Q/A with Christine Rightnar, USC Rossier MAT Graduate
Name: Christine Rightnar
Program: Master of Arts in Teaching (MAT)
Graduation Year: 2010
Current Position: Third- and fourth-grade teacher
Current Location: Moreno Valley, California
What have you been doing since you graduated?
Life has been crazy since graduation. I graduated in 2010, and right after, I worked for a couple years as a fourth-grade teacher and reading intervention teacher. I worked with mostly struggling students who had difficult home lives. In 2012, my husband’s job moved us to Williamsburg, Virginia. I was able to get a job as a fifth-grade teacher at a Title I school with a great diversity of students. In my classroom, I also had several students with special needs. I felt that I was able to utilize a lot of what I learned in the MAT program at USC Rossier. After a year in Virginia we returned to California, and I returned to my previous school district. Over the last couple years I have become a coach for new teachers in our district and started taking on more responsibilities.
Why did you decide to become a teacher?
Truthfully, I didn’t start out expecting to be a teacher. I went back to school to pursue my bachelor’s degree after having children. While I was going to school to pursue a career in psychology or social work, I spent a lot of time volunteering in my children’s classrooms. That was when it hit me that a good teacher has a huge impact on the lives of kids. I realized that if I wanted to make a difference and help people, teaching was where I needed to be.
Why did you decide to earn your Master of Arts in Teaching online from the USC Rossier School of Education?
I decided to get my Master of Arts in Teaching at USC Rossier for a couple reasons. First, of course, an online program is convenient, especially when teaching full time. There were many programs that I could have chosen that were both easier and less expensive. I wanted a program that was rigorous, had a strong reputation in academia and would give me more tools to help students. The thing that really finalized my decision to attend USC was when I found out the mission statement of the program was focused on urban and high-needs education. It really aligned with my belief that to be a good educator we have to focus on the whole child, not just academics.
How did USC Rossier prepare you to become an effective teacher?
Being an MAT student gave me the opportunity to practice and reflect on what I was doing in the classroom. I had already been teaching for five years prior to the program but had never really stepped back to look at my teaching. Also, it gave me the opportunity to be a part of a large learning community. Having the chance to meet and discuss practices with educators all over the country was powerful and eye opening. I can truly say that USC Rossier improved my teaching.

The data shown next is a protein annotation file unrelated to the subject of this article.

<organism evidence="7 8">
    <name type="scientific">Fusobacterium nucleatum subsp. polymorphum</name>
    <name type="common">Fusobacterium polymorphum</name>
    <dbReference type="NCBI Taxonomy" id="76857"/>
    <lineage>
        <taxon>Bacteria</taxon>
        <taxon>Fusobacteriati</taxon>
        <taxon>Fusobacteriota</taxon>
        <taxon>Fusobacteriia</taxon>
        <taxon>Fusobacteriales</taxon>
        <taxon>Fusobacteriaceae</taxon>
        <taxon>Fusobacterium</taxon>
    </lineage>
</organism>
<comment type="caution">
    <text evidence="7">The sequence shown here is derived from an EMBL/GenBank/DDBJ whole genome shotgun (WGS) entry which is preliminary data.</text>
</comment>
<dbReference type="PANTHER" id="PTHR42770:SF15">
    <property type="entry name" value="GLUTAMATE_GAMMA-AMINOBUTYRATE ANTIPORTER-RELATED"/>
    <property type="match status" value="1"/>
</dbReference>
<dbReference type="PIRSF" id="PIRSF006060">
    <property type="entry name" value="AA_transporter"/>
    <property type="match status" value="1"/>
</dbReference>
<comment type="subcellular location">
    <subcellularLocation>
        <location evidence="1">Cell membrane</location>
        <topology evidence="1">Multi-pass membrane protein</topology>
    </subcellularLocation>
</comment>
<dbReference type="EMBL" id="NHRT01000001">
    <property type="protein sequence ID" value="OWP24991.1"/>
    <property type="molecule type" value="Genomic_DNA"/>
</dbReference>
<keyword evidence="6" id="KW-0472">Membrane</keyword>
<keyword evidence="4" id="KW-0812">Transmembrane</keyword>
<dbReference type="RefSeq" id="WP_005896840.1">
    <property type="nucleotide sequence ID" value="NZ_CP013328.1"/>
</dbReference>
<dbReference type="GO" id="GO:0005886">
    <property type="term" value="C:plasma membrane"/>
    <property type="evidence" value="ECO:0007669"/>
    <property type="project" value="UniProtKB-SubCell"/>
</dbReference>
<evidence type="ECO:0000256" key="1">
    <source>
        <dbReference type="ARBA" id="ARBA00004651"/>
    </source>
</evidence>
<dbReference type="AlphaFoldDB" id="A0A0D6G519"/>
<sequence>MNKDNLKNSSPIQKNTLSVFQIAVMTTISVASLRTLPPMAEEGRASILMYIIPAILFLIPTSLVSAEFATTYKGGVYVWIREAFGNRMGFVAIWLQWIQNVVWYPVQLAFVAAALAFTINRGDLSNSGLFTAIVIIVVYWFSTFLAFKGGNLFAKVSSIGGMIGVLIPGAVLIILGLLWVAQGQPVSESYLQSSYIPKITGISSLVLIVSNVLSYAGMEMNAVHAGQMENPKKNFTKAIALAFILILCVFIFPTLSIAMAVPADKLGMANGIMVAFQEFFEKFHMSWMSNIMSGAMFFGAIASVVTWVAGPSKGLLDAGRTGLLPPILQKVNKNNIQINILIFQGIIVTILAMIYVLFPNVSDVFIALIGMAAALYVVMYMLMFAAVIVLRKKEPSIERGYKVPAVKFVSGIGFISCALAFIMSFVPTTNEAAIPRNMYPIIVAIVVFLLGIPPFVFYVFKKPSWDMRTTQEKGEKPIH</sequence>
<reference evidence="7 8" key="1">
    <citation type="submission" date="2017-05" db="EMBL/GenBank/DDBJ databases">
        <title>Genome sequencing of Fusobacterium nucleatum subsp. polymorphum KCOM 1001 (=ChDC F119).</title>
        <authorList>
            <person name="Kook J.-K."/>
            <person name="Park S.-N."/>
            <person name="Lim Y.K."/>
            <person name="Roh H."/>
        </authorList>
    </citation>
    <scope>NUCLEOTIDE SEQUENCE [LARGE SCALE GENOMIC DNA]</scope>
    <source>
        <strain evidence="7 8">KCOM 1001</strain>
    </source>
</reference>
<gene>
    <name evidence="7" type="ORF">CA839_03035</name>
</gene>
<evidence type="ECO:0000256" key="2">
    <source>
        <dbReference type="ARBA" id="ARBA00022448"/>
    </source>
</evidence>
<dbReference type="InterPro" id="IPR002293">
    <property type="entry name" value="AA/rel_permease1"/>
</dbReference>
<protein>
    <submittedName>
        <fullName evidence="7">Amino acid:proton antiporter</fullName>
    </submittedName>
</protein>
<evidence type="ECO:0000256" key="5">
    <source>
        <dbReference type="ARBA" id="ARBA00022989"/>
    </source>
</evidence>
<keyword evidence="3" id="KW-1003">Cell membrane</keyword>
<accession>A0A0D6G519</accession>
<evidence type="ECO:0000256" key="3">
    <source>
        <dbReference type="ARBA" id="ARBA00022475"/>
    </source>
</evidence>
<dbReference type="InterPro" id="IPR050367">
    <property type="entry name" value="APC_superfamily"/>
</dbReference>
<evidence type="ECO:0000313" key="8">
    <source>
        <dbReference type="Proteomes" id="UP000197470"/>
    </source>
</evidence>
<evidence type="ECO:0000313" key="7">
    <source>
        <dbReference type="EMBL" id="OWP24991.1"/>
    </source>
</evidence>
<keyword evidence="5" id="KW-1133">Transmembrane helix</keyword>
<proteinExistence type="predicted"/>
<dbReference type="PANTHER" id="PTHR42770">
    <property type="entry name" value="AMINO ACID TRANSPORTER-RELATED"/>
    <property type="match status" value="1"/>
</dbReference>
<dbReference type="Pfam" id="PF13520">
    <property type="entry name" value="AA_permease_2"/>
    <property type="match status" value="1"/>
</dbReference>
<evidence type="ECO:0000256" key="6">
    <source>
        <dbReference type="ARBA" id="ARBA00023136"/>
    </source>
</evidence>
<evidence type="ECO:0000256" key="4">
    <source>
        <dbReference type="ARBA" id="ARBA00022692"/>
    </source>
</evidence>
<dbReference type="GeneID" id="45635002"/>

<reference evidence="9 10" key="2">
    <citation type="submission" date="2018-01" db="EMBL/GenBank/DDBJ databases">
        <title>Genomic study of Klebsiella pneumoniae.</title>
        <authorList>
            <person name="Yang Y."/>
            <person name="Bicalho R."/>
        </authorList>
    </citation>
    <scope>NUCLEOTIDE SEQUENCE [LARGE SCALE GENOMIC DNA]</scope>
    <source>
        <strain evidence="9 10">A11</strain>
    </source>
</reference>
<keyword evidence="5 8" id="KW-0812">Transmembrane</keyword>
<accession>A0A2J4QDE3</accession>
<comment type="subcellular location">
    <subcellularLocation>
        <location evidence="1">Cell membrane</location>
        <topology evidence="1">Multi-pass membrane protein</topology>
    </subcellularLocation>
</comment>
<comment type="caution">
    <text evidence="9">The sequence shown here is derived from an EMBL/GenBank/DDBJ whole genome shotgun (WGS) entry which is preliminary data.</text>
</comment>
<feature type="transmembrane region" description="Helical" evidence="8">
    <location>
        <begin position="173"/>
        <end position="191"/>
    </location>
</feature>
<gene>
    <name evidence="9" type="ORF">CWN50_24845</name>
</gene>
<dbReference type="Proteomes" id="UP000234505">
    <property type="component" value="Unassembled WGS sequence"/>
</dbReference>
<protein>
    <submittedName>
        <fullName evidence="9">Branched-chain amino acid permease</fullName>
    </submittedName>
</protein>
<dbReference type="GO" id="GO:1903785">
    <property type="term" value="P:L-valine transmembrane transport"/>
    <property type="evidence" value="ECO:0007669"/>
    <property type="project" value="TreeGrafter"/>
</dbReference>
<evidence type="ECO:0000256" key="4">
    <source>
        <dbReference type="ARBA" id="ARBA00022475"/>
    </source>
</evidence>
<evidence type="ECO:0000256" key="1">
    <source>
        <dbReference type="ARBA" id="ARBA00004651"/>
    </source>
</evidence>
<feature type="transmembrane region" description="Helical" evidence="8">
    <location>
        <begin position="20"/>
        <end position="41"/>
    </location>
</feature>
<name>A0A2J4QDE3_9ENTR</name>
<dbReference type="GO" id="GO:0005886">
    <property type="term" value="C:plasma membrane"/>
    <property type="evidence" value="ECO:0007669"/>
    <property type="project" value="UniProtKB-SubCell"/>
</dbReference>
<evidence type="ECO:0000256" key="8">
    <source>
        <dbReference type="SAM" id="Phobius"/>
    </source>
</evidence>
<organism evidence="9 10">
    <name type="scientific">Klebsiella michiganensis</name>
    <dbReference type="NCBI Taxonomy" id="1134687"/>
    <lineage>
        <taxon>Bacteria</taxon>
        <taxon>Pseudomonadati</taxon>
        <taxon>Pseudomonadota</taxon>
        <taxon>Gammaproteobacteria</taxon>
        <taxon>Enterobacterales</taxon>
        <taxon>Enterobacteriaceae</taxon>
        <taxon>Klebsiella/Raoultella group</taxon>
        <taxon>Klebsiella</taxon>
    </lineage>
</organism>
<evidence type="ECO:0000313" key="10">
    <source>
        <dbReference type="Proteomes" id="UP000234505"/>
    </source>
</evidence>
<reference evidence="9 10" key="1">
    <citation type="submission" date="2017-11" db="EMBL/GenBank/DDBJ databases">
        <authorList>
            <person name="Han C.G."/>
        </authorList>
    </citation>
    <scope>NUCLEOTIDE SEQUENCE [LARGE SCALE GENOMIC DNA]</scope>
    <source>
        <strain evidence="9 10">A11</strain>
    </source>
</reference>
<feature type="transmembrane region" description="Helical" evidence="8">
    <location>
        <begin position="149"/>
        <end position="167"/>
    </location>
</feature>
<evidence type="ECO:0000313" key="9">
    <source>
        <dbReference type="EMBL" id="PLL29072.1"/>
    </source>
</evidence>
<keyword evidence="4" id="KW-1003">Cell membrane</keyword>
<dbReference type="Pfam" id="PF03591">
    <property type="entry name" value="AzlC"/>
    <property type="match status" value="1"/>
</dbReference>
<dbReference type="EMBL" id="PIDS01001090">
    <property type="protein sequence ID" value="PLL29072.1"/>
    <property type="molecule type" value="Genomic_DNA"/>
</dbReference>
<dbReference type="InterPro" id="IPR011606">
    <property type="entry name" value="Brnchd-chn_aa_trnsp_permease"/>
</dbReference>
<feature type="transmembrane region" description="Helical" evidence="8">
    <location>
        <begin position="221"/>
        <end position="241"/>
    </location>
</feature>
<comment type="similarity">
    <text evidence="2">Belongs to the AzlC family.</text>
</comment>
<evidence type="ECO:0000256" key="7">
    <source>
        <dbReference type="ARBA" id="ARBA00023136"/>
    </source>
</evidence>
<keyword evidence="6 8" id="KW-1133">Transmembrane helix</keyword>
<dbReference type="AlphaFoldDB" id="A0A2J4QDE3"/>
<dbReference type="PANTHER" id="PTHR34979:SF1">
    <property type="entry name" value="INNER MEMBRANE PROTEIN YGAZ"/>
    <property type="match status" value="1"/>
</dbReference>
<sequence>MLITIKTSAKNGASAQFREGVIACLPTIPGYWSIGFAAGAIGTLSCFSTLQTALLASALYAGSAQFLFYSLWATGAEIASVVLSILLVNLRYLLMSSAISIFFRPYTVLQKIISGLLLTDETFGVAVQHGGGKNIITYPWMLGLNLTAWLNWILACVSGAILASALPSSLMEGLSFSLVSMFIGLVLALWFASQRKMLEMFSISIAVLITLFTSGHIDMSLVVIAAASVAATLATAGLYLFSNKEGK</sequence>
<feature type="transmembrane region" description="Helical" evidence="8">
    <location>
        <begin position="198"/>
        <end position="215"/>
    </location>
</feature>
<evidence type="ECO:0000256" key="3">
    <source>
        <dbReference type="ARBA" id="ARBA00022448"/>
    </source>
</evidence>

As a teacher, what personal strengths do you find especially helpful?
Of course great behavior management, knowledge of your subject and the ability to design curriculum are extremely important; however, I believe the most important strength for a teacher to have is the willingness and the desire to understand and care for the whole student. Our job does not begin and end with the subjects we teach.
What is the greatest success you have had in teaching?
I don’t know that I can pinpoint one great success, but I always feel my most successful when I get through to a child who has had some sort of struggle, be it academic or social, and they are able to move past that and enjoy learning. I feel most accomplished when I can do this and truly joyful when a student who has struggled is excited to come to school.
Describe one of your greatest challenges working in a high-needs classroom, and how did USC Rossier prepare you to effectively handle this challenge?
I think the greatest challenge is understanding your students and their needs. As teachers we need to understand that students may come to the classroom environment with different tools, ideas and experiences than you might expect. Despite their various backgrounds, all students still have the desire to be successful, and it is up to the teacher to find what it is that will help them get there. I think one thing that USC Rossier taught me about this is that connecting with the student’s family and community is important to the success of the student. As teachers we need to be receptive and embrace the communities we work in. By doing this we gain insight into our students and their needs.
What advice do you have for current MAT students?
There is a lot going on in education today. Don’t get too overwhelmed. Remember that your focus and concern above all else is your students’ success. So get to know their needs. Set high but attainable expectations and have fun. Being a teacher is an awesome experience.